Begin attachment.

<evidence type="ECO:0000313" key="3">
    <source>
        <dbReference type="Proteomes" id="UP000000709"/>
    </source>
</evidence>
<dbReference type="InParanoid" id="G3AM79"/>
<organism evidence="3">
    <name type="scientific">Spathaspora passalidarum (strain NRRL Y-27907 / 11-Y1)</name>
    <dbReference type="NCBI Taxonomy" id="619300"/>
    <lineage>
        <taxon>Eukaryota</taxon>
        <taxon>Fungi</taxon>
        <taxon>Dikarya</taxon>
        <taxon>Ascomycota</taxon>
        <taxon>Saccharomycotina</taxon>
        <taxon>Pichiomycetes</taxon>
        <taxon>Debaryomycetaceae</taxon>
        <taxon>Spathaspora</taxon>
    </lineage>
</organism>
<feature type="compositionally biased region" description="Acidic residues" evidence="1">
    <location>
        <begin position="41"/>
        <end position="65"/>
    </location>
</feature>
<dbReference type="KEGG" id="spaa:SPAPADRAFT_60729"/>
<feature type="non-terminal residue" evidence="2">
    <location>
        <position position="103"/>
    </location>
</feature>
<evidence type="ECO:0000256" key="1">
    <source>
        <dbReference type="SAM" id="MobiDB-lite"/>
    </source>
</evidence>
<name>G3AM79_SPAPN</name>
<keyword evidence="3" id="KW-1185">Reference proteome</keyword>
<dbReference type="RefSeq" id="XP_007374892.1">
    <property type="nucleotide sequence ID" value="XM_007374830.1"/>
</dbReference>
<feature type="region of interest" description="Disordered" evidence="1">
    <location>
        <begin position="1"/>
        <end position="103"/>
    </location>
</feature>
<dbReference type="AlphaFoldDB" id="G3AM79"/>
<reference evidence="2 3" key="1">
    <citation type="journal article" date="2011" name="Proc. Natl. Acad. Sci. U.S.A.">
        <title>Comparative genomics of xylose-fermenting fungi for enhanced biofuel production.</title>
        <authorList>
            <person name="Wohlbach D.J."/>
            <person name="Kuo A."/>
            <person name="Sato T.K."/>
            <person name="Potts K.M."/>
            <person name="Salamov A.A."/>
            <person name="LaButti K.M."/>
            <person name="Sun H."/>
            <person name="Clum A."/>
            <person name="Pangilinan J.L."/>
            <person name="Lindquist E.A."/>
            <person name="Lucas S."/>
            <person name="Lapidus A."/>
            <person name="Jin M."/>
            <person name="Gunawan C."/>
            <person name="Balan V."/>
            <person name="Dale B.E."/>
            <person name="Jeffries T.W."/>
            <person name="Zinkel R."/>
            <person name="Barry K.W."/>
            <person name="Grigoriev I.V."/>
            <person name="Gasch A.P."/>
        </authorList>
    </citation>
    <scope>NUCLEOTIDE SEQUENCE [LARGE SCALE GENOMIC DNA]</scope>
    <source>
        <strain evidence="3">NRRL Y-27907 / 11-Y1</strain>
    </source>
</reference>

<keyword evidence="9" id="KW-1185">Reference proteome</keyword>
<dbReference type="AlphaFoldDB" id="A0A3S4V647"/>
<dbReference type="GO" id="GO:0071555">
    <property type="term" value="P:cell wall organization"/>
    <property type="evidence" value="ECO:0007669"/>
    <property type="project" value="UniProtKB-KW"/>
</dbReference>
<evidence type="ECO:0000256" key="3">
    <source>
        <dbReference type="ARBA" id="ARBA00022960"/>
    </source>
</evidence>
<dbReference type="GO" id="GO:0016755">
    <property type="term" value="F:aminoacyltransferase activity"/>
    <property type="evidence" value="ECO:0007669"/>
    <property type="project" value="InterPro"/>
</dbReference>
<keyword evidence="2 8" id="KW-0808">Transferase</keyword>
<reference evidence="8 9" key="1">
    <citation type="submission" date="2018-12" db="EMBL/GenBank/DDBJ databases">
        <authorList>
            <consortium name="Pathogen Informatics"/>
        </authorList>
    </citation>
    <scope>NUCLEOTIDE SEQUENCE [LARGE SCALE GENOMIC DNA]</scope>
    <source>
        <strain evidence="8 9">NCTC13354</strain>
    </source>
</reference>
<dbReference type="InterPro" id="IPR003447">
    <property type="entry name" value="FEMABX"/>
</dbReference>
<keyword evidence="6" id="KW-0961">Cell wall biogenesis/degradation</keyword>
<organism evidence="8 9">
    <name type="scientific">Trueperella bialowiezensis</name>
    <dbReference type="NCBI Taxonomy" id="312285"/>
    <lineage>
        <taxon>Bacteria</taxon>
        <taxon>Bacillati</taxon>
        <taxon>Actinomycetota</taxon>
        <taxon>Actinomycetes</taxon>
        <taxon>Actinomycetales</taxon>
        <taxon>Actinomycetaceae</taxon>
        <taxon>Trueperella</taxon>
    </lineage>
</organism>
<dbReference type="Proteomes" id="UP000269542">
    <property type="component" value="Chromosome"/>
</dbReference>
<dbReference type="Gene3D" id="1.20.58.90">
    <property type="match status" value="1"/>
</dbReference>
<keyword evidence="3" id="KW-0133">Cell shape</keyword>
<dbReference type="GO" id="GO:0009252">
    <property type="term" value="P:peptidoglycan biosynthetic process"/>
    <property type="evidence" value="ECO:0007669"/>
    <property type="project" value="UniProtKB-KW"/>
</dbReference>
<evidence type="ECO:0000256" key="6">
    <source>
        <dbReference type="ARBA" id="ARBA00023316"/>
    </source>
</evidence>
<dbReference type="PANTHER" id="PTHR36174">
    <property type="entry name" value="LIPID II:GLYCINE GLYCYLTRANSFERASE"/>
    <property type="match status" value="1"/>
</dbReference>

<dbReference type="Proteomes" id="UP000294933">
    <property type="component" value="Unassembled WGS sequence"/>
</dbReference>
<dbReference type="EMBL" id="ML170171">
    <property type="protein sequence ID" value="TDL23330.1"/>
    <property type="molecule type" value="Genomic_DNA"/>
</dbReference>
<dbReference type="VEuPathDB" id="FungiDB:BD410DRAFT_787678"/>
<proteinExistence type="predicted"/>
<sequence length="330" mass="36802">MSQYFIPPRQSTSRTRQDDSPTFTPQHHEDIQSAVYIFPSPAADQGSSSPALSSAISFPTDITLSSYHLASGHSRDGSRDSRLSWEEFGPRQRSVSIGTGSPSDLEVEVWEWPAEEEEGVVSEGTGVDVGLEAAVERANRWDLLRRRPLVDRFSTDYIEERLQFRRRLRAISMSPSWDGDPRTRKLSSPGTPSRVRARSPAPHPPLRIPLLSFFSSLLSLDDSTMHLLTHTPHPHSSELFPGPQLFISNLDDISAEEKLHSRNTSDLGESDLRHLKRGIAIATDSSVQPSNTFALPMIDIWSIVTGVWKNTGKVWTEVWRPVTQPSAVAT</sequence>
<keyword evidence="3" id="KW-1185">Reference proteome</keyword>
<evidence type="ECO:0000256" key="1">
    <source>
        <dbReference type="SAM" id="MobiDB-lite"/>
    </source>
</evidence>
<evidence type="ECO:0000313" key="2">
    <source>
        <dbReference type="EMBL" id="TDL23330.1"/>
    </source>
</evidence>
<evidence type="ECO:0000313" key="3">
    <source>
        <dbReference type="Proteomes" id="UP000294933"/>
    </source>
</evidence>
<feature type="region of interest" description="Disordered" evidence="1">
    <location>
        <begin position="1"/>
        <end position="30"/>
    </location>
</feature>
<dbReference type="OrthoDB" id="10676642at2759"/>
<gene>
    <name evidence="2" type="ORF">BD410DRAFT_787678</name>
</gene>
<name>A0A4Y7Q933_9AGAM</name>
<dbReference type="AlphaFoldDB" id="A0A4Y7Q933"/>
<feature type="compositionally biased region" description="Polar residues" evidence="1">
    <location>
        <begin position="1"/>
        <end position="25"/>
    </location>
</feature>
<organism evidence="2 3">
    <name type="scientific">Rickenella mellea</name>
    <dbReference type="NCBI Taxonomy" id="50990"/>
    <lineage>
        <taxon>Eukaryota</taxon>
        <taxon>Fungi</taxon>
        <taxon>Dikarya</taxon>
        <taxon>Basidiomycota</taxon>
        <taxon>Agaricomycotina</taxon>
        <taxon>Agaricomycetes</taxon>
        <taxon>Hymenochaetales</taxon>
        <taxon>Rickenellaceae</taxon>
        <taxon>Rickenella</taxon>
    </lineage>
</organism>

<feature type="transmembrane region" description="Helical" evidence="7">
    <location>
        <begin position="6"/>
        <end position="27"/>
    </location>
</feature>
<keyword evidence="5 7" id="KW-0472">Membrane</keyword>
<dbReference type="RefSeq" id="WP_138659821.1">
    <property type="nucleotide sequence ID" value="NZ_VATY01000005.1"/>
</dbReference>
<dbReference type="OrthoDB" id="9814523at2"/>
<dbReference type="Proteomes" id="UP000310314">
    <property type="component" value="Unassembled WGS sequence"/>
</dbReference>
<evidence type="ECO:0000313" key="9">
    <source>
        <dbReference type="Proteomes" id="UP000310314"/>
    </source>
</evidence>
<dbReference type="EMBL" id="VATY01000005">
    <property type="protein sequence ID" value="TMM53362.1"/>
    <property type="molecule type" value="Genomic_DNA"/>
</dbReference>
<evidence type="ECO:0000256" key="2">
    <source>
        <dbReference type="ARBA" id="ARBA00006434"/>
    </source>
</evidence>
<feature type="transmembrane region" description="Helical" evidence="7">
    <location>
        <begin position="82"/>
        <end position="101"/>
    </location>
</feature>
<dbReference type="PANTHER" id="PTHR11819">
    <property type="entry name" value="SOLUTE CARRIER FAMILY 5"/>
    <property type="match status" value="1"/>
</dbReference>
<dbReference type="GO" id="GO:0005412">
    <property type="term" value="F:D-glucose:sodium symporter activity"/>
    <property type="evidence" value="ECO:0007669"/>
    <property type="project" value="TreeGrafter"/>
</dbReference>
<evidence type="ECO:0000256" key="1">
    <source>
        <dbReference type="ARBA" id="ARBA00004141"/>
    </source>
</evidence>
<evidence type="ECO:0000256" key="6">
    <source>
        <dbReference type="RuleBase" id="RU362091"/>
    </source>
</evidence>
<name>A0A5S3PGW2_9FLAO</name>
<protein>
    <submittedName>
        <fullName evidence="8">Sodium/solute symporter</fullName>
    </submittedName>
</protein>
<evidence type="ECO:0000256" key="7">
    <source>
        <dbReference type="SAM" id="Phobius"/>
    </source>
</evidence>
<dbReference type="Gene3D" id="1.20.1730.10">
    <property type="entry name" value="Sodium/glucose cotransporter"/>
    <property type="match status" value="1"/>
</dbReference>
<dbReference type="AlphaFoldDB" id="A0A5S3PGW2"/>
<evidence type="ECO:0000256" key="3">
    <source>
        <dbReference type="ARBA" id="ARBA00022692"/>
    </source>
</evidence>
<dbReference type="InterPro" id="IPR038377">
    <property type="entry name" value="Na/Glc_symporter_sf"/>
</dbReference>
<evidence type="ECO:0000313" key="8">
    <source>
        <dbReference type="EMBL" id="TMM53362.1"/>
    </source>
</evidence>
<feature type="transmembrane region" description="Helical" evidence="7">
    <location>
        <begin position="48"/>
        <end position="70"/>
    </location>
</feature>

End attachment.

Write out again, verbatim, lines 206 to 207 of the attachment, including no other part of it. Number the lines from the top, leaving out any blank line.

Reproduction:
    </lineage>
</organism>